Game Overview by Mike Finkelstein

Due to the evolution of the Metroidvania series we have seen a number of crossover titles that take elements of Castlevania and Metroid to craft a new game. The titles clearly borrow heavily in one direction or the other, and while their finished works may be new games not beholden to either title in their final form, there's still a clear connective tissue between those games and the Metroidvania genre as a whole.

1991's Actraiser (titled Akutoreiza, which is a phonetic Japanese spelling of "Actraiser") is a different beats altogether. Developed by Quintet, this weird little title smashes the concepts of the platform action genre (codified in large part by the Castlevania series) into the sim genre, creating something different and very interesting in its own right. It's like if, as the mayor of a town in SimCity you occasionally had to interrupt your main task to then fight disasters on the overworld and, between zoning blocks, you had to then descend physically into a dungeon to fight monsters. No matter how you look at it, it's weird.

In the game you play as "The Master" (aka God in Japan), an immortal being who looks over and protects his people. Hundreds of years ago the Master got into a battle with the evil one, Tanzra (aka Satan), for the fate of humanity. The Master was grievously injured and escaped to his floating temple in the sky where he slept for hundreds of years while Tanzra slowly turned the world down the path of evil. Now, after all that time, the Master is away and looking to save his people once more.

To do this you control the floating palace, hovering over the world. You can move to any town and beam down to the town. If you haven't already cleared the first wave of monsters, the Master first has to go down himself (beaming into a statue of himself) and battle the monsters that patrol the territory (in side-scrolling action). Once this territory is cleared, the simulation part of the game begins, with God sending out his cherubic angel to watch over people and defend their town from demons while the Master directs where the people should build. Demons are fought, demon caves are sealed, and items are discovered and collected.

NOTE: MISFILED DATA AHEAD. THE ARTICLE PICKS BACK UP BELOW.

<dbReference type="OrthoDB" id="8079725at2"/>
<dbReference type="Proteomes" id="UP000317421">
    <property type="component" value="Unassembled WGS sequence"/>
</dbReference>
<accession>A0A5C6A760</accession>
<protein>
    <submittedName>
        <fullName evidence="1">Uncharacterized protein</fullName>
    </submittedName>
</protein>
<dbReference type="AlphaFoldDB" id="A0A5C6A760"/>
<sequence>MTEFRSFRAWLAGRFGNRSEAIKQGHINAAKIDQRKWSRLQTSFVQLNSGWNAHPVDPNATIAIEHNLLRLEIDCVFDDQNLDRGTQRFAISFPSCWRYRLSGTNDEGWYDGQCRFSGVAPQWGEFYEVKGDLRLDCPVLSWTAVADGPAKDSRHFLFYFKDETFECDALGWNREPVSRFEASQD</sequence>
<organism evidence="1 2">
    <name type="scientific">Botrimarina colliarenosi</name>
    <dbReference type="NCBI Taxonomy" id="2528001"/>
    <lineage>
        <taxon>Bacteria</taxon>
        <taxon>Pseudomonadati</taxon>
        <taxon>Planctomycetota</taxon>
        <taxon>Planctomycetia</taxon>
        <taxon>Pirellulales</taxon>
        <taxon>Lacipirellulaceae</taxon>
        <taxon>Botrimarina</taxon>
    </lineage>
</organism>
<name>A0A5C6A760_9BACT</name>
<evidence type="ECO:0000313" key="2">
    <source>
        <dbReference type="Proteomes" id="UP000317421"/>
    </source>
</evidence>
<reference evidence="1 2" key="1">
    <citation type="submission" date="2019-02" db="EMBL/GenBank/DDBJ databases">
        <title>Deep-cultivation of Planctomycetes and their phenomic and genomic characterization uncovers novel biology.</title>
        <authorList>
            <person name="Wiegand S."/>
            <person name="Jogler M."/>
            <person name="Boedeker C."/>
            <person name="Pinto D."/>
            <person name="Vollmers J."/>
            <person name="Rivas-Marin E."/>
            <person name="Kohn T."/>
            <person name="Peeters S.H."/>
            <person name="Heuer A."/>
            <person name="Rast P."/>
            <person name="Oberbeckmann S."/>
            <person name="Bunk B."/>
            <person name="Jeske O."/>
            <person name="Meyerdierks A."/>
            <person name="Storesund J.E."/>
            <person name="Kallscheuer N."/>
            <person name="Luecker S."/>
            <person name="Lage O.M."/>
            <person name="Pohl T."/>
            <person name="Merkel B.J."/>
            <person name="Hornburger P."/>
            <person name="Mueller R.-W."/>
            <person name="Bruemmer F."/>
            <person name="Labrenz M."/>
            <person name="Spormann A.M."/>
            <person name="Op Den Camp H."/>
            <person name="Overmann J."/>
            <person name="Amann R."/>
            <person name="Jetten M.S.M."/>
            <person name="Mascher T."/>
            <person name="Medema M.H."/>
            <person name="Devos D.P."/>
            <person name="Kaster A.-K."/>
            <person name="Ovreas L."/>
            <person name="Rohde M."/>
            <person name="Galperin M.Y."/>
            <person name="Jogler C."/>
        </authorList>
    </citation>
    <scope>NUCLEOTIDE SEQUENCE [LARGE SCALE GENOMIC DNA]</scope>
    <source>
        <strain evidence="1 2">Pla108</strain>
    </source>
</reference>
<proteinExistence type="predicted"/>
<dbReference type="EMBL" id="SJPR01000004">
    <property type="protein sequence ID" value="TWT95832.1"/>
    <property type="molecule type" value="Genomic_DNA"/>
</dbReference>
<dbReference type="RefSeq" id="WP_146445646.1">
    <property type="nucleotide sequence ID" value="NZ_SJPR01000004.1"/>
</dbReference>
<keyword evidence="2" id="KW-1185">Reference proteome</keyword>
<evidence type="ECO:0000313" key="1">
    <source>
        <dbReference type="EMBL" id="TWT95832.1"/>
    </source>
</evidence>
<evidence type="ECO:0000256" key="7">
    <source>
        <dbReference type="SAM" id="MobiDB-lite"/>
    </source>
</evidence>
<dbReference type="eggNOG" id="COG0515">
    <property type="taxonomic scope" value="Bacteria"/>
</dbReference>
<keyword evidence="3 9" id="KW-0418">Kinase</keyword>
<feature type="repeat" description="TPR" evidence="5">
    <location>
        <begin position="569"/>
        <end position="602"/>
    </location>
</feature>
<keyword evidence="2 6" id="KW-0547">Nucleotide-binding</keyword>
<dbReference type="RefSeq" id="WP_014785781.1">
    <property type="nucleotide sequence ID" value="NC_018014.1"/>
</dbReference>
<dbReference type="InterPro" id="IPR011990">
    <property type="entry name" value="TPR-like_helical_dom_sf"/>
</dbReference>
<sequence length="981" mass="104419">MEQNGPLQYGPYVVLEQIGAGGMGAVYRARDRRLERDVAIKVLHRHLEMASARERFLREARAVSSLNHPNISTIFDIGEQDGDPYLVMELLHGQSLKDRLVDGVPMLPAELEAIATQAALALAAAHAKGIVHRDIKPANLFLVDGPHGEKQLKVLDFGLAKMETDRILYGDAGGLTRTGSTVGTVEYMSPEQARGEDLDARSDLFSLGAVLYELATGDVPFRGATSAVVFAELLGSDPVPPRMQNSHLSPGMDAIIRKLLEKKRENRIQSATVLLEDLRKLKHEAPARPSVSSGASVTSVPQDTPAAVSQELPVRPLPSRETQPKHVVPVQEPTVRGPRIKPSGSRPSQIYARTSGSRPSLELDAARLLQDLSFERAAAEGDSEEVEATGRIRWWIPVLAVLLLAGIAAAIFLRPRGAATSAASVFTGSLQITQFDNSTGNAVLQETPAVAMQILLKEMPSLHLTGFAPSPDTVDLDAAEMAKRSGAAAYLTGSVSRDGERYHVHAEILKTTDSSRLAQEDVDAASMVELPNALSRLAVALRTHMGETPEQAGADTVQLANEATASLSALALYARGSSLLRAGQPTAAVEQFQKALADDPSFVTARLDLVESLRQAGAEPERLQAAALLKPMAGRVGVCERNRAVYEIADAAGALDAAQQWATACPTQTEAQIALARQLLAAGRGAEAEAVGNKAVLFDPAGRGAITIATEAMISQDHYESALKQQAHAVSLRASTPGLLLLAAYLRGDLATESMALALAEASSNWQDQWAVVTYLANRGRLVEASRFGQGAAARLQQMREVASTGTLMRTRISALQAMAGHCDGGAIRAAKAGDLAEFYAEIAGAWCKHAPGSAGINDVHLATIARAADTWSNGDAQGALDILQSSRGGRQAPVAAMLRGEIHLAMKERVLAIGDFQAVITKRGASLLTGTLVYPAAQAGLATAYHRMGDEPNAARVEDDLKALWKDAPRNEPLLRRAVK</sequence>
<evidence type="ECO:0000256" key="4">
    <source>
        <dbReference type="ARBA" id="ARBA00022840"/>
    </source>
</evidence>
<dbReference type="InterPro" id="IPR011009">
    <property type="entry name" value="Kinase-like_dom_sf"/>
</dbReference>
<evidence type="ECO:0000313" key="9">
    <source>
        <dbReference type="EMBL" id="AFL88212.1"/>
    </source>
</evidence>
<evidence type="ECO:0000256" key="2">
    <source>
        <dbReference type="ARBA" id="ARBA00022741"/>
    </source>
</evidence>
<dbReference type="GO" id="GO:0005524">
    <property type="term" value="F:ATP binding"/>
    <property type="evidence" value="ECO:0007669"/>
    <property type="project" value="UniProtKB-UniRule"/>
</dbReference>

In its own way, Actraiser has elements not only of Castlevania and (to a lesser extent) SimCity, but also bits of Metroidvania and RPG games as well. As towns grow, the populations will expand and, once the Master has enough followers, he'll level up, gaining more health (the people being experience points for their god, essentially). While they explore and expand their towns they'll find items that can be used not only in the platforming sections of the game, but also to aid other towns -- one town will learn out to grow wheat so you can feed other villages, another will learn music so you can soothe another town that's become angry and stops believing in you. There's a lot to do in the game that goes beyond hack and slash.

That said, if hack and slash is your thing, there is an unlockable "Professional Mode" that gives you a harder adventure to play through, on stripped of all the simulation aspects of the game. In this form the game most resembles Castlevania and its brethren, a pure action platformer focused slowly on the Master killing monsters. It doesn't have the zest of the main mode of the game, but it does provide some high quality action if that that's what you really want.

In fact, this focus on action in the Professional Mode would eventually lead to the creation of the game's only sequel, Actraiser 2, which also was a pure action game without any of the simulation aspects included. Thing is, the simulation part of the game is what made it so special; the platforming action was good, mind you, but we already have plenty of those kinds of games in existence. But a weird and quirky little action game with simulation aspects really stood out at the time on the SNES and, frankly, still feels special all these years later.

There hasn't been another game quite like Actraiser (not even its sequel), which is a huge disappointment to fans of this title. Quintet would go on to create many other weird, wild, crossover games (Robotrek, Illusion of Gaia, SoulBlazer, Terranigma), each of them special and unique, but the magic of this game, specific to this game, was never recaptured in any other title.

Similarities to Castlevania Games

Like with Castlevania, Actraiser features very strict level construction, linear stages (broken into two "acts", thus its name) capped by a boss fight at the end. The hero has to travel through the stages, using their weapon (and various sub-weapon-like spells) to clear the bad guys out of the stages before eventually making it to the boss for the final confrontation. There are six main acts in total, not unlike the six stages of the original Castlevania), with plenty to fight and kill within.

Looking at the graphics of the game, it does seem like Quintet was inspired by Konami's original series. We have a dude drawn in a manner similar to the Konami house style, armed with a singular weapon and dressed in a kilt (the better to keep his legs free). As he travels he's greeted by a lot of fantasy and Gothically-styled settings and a rousing soundtrack to back it. In its own way Actraiser feels like a parallel to Konami's own Super Castlevania IV, two games that tried to push what the SNES could do not only in game play but also in sound and style.

In fact, the same argument about Super Castlevania IV, that it was as much a tech-demo for the system as it was a game, could be leveled at Actraiser too. This game, with its weird dual-action style, and liberal use of Mode 7, feels like Quintet exploring everything the SNES could do, and then finding a weird path to do it all. But, you know, with a dude who swings a powerful weapon. Every game needs a core to it, and Actraiser comes at the Castlevania sandbox a little from the side but still gets there in the end.